Synthetic Biology

Technologies to create new organisms, including microbes and plants, with valuable capabilities for various applications.

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Synthetic biology is already transforming industrial biotechnology by developing new microbes and improving existing strains to produce target molecules and materials – presenting an immediate opportunity to engage. However, clients should monitor efforts of players to expand platforms to other applications, including microbiome development for agriculture and therapeutics.

What's New

Lux Research analysts and the Lux Intelligence Engine have added the following recent synthetic biology developments.

New Lux Content

"Does 'bio-based' matter?" and other key trends from the 2018 BIO World Congress: Lux recently presented at 2018's BIO World Congress on Industrial Biotechnology. While the event covered a wide range of technologies within the bioeconomy – from agriculture to biofuels to bio-based materials and chemicals – three key themes arose at the event:"Circular economy" over "bio-based" – Although the conference emphasizes bio-based feedstocks, the end of life of products was emphasized throughout. For example, while polyethylene furanoate (PEF) has been emphasized as a key bio-based polymer because of its improved barrier and mechanical properties over polyethylene terephthalate (PET) while behaving as a near-drop-in replacement, the furandicarboxylic acid (FDCA) panel at the event featured a lengthy discussion on the end-of-life of PEF and polytrimethylene furanoate (PTF). This challenge was especially relevant given the recent concerns over ocean-bound plastics, many of which result from PET packaging – while PEF can help reduce the amount of plastic used, if waste collection is not improved, much of this plastic will still end up in the ocean. Additionally, when Genomatica discussed its budding consortium with nylon developer Aquafil, it highlighted one of Aquafil's previously developed nylon recycling technologies.Big announcements during conference week… just not at the conference – Whereas the conference had previously been hailed as an event with major product announcements, no such announcements were featured at this year's conference. However, there were still major announcements the week of the conference: Adidas aims to use 100% recycled plastics by 2024; Starbucks and McDonald's partnered to develop recyclable and compostable cups by 2021; and China and the EU signed an MoU for circular economy development. These announcements signify progress of sustainable materials overall, but apart from the Starbucks and McDonald's partnership, do not show growth for the bio-based materials space.Government organizations were applauded for their role in funding and connecting the bio-based industry... except the U.S. – The conference featured a number of breakout sessions led by government representatives that focused on the landscape of bio-based developments in their respective regions. Other than an announcement from the Australian state of Queensland that it would fund a $78 million program to aimed at developing a high-value resource recovery industry, little new information was disclosed during the pre-prepared presentations. However, the hour dedicated to audience-driven panel discussions revealed some interesting points and overall sentiment. The EU's Bio-based Industries Joint Undertaking (BBI JU) initiative was generally applauded for taking a world-leading role in providing the funding, networking, and market access necessary for early-stage bio-based technologies to succeed. Though its session was significantly less attended, Canada's National Research Center (NRC) was also commended for its progress in increasing the funding and support for its various bio-clusters aimed at further valorizing the nation's expansive lumber industry. In stark contrast to the optimism displayed at these sessions was the frustration levied at the USDA and its push of the BioPreferred initiative. Those in attendance complained that the U.S. government needs to substantially improve its sustainability education program for consumers (partially by significantly increasing the volume of its social media campaign) and, most importantly, directly involve brand owners and distributors and facilitate partnership networks.The bio-based industry's overall shift toward emphasizing circular economy practices was well reflected in this year's sessions at the BIO World Congress; however, the major announcements made separately bring into question its status as a platform for such reveals. With 2019's location set in Iowa to highlight the U.S.'s largest ethanol-producing state and the lack of notable new information presented this year, the BIO World Congress is no longer a "must-attend" conference for those in all parts of the industry, though the many companies in attendance still present a good opportunity for networking, establishing business relationships, and judging the overall mood of a sector. Clients may want to wait for a 2019 attendee list to judge if the conference will be worth attending.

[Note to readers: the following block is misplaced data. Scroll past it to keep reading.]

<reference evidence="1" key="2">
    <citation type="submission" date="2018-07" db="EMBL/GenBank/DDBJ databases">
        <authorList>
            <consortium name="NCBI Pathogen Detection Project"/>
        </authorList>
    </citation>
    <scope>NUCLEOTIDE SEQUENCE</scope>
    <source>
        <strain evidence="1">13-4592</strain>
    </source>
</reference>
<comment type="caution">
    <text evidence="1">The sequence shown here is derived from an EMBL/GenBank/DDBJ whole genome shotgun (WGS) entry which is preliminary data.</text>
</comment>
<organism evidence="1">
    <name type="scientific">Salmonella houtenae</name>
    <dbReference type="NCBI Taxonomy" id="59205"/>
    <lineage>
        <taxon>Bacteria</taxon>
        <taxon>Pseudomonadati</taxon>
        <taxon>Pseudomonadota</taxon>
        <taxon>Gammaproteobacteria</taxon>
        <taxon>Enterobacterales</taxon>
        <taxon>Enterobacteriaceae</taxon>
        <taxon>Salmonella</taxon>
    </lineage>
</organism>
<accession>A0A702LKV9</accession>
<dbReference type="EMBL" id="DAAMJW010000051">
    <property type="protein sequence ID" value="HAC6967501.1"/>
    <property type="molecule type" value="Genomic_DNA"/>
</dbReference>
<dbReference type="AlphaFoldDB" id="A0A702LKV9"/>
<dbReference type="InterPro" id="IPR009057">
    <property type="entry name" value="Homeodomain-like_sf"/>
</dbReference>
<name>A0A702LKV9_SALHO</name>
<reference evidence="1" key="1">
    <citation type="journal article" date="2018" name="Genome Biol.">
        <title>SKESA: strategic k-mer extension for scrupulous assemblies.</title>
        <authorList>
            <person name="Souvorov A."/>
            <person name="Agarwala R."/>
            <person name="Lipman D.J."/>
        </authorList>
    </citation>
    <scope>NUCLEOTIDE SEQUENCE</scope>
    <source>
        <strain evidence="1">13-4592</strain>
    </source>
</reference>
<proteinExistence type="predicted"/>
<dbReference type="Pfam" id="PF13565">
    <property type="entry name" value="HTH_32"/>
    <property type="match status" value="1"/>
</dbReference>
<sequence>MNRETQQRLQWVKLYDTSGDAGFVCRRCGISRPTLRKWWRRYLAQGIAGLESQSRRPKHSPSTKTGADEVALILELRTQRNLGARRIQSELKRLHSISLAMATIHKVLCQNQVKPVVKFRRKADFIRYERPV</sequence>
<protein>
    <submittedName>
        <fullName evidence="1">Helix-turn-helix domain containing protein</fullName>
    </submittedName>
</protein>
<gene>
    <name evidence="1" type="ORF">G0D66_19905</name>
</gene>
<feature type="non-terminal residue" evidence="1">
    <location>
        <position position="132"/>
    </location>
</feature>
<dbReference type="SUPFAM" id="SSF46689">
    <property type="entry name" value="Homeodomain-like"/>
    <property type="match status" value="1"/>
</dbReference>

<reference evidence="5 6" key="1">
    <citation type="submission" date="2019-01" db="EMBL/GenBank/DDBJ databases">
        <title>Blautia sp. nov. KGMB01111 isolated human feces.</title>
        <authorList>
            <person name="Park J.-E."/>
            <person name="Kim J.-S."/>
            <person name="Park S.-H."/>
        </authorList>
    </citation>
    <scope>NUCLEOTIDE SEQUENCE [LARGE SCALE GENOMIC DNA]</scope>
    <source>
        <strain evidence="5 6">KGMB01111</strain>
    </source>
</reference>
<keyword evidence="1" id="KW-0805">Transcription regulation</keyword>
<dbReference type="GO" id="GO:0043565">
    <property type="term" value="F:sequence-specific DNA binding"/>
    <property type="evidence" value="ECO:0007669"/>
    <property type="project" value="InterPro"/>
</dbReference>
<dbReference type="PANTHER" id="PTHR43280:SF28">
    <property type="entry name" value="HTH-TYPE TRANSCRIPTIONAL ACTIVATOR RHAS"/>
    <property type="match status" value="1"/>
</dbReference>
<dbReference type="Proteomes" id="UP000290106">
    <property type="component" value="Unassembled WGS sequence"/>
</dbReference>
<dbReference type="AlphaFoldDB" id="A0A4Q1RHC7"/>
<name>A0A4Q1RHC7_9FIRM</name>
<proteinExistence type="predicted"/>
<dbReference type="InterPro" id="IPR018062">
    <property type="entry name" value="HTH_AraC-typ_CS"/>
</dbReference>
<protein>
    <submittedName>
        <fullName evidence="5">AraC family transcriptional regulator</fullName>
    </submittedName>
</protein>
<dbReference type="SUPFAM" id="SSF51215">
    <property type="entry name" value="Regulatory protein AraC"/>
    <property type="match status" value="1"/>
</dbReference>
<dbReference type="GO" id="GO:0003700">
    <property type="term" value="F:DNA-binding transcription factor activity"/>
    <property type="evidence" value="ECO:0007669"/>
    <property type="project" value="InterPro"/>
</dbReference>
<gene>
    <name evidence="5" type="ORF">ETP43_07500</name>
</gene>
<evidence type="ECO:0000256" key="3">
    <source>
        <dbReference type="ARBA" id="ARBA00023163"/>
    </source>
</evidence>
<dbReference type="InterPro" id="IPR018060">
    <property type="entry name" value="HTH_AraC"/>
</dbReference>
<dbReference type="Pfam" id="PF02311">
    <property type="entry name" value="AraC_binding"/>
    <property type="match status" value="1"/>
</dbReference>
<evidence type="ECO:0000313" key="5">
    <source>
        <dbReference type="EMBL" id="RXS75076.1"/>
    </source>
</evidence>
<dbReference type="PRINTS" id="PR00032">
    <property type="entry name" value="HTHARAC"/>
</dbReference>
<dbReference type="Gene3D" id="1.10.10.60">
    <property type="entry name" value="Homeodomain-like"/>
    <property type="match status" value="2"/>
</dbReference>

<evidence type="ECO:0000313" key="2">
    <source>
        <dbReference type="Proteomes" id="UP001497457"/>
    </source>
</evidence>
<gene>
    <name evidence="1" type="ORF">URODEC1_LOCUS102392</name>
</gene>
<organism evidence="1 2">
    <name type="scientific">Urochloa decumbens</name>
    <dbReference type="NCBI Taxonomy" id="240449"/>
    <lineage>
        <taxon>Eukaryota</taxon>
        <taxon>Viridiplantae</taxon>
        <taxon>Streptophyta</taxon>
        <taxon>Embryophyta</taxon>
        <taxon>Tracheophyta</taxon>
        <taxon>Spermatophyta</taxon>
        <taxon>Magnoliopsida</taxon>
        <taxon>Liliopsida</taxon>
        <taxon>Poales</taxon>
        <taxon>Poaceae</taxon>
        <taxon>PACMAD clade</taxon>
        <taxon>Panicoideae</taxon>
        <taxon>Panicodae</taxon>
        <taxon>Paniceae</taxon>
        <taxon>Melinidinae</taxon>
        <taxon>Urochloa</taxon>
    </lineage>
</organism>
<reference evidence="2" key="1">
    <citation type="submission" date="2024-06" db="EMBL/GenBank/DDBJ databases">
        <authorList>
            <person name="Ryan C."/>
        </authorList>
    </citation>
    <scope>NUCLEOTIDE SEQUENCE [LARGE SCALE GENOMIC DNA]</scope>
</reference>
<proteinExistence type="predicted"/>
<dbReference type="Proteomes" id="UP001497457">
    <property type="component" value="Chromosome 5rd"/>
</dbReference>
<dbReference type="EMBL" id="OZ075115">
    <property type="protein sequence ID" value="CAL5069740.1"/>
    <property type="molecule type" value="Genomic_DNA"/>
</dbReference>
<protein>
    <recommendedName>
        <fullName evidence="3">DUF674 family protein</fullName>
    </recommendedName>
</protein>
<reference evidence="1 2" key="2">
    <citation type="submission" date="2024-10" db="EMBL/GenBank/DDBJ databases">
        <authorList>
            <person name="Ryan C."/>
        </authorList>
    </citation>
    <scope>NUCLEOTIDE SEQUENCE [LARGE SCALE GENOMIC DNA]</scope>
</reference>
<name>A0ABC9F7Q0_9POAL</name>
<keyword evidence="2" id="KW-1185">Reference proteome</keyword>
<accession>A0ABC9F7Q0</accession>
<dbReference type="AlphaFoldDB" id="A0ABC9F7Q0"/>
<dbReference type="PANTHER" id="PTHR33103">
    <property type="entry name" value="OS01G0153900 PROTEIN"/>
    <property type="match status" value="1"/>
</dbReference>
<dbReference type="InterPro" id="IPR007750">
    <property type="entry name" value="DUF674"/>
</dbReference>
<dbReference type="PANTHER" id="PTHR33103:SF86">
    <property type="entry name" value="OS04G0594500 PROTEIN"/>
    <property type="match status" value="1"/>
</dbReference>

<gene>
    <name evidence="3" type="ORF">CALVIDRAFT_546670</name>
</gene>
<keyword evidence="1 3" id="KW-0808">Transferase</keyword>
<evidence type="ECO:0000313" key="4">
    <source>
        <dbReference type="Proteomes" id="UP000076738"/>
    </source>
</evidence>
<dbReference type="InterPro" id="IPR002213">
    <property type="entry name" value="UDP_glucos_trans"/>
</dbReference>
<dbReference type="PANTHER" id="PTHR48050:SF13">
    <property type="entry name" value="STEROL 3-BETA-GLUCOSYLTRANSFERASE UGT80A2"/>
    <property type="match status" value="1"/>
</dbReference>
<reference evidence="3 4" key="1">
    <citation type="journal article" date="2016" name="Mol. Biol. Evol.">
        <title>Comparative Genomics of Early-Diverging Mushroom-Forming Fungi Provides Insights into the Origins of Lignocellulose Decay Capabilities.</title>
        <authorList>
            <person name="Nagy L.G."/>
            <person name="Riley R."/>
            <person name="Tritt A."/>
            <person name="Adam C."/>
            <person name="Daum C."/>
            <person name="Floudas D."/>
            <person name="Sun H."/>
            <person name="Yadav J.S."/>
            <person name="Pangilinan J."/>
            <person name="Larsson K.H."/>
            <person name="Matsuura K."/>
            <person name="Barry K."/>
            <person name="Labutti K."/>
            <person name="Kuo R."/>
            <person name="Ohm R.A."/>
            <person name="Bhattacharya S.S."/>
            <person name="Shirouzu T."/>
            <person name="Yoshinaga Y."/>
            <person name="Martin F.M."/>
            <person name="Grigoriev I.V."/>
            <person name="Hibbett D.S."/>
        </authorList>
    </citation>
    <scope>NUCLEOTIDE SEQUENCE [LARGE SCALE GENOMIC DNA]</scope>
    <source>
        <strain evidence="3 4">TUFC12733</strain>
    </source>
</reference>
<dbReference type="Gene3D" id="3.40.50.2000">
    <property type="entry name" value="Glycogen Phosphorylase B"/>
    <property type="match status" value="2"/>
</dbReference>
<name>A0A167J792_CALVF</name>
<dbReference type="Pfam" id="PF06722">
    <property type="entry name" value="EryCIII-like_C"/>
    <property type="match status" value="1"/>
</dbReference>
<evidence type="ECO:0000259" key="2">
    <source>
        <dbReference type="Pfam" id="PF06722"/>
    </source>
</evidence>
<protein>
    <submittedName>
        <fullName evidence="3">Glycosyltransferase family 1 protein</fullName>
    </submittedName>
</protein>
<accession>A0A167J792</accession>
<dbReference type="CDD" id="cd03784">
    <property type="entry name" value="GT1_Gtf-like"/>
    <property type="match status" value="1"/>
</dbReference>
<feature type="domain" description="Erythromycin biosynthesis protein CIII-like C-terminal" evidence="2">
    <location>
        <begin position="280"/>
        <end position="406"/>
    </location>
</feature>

Beta Renewables: Sugars from biomass using steam explosion and enzymatic hydrolysis

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